There has been a lot of controversy about Trump’s proposal to modify SNAP, and rightly so. It ignores the growing mountain of research linking fresh food with nutrition and health, and in so doing it continues the myopic errors of top-down administration. If we acknowledge the pervasively integrated nature of the economy, it is clear that investing in our food system will yield much greater savings than the wholesale discounts proposed by America’s Harvest Box. But it is possible to employ the box program in a way that supports local farmers and economies. The answer is simple: think small.
Currently, SNAP works by way of a debit card – benefits are placed on an Electronic Benefits Transfer (EBT) card each month, which recipients can then use at stores and farmers markets to purchase qualifying items. The president wants to change this by converting about half of the funds distributed to each household to what is being called “America’s Harvest Box”, a direct delivery of food rather than cash. The initial description says the box will include items “such as shelf-stable milk, juice, grains, ready-eat cereals, pasta, peanut butter, beans, canned meat, poultry or fish, and canned fruits and vegetables”, will be sourced in full from American products, and will largely be left to states to determine the best methods for delivery. The dominant reason for the shift, says the release, is that these boxes would save the government $129.2 billion over 10 years by allowing them to purchase items at wholesale prices, even after accounting for an increase in funds to cover states’ administrative costs. (However, it is unclear whether these figures include shipping and distribution costs, which would be substantial if the intent is to deliver right to recipients’ doors.)
If the federal government is left in control of the box’s contents then we can be pretty sure that only the largest national food manufacturers will be responsible for filling the orders. That’s bad for consumers because mass-produced, shelf-stable foods also contain unnecessary amounts of salt, sugar, and fat, all of which are known to contribute to obesity, heart disease, and diabetes, which means rising health care costs. And that’s bad for local economies because money that can now be spent locally at farmers markets and grocery stores would be stripped away and given directly to already elite players in the industry. This is exactly the wrong way to strengthen our economy.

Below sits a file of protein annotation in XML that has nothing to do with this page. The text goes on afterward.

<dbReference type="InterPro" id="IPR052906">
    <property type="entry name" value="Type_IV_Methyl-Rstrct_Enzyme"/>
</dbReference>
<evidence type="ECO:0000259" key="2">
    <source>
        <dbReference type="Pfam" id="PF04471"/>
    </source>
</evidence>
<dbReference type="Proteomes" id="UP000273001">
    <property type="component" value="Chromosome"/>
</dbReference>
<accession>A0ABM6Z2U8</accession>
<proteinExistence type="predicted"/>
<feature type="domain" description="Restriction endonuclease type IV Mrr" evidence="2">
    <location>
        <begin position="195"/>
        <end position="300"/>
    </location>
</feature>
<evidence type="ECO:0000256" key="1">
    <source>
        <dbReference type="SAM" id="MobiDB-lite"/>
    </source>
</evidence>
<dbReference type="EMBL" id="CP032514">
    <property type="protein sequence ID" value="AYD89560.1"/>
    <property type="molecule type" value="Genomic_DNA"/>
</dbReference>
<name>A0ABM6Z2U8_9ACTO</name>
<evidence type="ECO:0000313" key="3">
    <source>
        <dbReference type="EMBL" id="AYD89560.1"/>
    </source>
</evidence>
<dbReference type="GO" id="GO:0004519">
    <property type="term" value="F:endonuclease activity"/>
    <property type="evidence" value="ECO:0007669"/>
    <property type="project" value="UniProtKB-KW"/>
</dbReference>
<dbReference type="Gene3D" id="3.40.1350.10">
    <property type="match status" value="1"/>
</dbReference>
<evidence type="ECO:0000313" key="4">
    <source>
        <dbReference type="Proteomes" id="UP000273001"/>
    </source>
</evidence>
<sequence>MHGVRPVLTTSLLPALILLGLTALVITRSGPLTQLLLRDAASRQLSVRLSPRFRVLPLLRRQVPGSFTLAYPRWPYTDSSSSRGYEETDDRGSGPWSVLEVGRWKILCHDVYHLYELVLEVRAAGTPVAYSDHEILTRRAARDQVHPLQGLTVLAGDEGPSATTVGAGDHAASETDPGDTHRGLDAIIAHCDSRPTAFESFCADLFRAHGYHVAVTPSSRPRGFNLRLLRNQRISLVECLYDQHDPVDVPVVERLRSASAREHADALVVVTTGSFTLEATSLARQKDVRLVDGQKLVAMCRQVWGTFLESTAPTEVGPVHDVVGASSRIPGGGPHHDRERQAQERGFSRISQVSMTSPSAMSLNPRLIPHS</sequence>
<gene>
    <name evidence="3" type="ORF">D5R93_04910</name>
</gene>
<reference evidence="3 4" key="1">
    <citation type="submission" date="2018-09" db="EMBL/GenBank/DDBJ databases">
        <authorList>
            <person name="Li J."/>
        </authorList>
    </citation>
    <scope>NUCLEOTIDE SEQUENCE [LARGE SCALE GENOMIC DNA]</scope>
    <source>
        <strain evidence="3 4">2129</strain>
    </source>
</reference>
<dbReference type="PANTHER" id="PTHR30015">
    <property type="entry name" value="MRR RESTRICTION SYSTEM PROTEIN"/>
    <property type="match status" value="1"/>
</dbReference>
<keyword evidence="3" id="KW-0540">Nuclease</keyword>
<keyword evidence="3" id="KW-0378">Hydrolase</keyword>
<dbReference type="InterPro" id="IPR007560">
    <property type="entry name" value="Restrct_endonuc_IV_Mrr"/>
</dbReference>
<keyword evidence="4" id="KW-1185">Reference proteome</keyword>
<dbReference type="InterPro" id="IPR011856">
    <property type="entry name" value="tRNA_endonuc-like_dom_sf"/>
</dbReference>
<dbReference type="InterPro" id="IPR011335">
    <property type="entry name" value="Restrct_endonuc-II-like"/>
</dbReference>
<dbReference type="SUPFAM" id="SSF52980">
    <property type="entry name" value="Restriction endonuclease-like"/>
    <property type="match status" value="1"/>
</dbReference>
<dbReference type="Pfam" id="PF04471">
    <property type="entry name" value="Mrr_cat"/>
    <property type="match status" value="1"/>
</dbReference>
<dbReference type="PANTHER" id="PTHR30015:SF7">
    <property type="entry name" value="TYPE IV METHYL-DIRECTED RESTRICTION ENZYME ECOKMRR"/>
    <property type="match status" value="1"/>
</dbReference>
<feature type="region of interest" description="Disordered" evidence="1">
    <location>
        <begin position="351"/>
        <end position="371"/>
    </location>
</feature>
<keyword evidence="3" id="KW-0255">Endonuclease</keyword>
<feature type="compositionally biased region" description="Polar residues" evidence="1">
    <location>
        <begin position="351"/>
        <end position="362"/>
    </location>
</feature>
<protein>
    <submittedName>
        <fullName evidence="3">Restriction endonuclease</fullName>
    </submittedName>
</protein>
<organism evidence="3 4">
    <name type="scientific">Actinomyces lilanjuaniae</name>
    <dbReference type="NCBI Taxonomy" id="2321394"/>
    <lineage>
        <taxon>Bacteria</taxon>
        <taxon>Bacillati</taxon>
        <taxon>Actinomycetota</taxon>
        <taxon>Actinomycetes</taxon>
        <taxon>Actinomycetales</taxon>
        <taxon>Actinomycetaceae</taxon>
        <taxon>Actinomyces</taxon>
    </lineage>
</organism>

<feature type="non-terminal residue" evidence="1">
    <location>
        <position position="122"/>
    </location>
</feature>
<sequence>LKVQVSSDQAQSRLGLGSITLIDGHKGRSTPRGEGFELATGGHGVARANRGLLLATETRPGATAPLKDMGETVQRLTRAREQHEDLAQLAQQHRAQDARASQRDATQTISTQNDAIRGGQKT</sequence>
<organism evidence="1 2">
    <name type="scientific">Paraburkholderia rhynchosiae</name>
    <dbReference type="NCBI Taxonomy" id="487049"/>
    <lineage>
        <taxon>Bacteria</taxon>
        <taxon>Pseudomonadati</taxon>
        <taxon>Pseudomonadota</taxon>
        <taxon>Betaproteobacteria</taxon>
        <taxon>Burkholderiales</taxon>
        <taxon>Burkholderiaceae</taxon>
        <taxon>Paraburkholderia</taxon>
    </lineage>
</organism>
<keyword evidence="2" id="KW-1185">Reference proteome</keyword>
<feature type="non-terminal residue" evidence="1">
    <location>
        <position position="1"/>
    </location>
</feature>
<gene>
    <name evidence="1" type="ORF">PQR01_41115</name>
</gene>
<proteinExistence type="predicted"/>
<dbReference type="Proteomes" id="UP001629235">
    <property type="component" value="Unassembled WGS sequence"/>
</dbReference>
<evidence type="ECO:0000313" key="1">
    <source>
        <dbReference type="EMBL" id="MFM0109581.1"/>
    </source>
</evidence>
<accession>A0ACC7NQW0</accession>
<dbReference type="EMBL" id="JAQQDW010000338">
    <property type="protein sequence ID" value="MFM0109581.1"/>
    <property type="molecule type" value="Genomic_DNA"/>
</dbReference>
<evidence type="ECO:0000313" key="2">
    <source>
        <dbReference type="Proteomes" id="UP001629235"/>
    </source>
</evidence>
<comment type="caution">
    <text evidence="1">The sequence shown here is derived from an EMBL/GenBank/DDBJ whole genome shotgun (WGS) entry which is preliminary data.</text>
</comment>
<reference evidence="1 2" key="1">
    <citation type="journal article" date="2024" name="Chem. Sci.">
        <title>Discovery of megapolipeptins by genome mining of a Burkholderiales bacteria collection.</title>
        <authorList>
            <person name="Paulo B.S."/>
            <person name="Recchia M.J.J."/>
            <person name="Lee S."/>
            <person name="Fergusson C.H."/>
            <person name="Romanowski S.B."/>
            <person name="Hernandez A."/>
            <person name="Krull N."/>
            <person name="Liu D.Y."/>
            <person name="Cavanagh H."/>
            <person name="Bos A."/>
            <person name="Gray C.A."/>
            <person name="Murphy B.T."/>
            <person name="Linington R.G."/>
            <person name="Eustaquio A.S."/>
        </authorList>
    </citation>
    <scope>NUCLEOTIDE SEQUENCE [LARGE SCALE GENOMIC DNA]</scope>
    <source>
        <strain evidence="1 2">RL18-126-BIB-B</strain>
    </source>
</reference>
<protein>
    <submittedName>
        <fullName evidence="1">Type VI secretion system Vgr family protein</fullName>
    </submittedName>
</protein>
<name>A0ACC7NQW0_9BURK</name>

There is a way to apply the idea in a way that would support our food system from the ground up, rather than top-down. First, tap local food hubs for sourcing and distribution. Local food hubs often serve as operation centers for communities. They provide sites for farmers markets, meaning direct contact with those growing the food, but many also offer pickup locations for pantry organizations, meaning direct contact with those most in need of food. Some even offer commercial kitchen space and advising for small business ventures, so they have potential space and labor to prepare meals. Using funds jointly contributed by local, state, and federal programs (like SNAP), these local food hubs can much more efficiently distribute ready-to-eat meals made from locally sourced food to residents of the same community. This guarantees that more of each dollar stays in circulation within local economies rather than being siphoned off by corporate interests.
Some areas don’t have an integrated food network on which to build a supply and distribution chain. For these communities, our priority should be on developing local food systems rather than shipping in packaged foods. Support local farms and farmers markets, establish food hubs and networks to connect producers and consumers, and above all, create education campaigns that explain the need for fresh food on the basis of both nutrition and economy.
We don’t have to turn to wholesale discounts to provide food for the needy; in fact, doing so will only create more needy. Think small by employing local systems where they are already in place, and supporting their emergence everywhere else.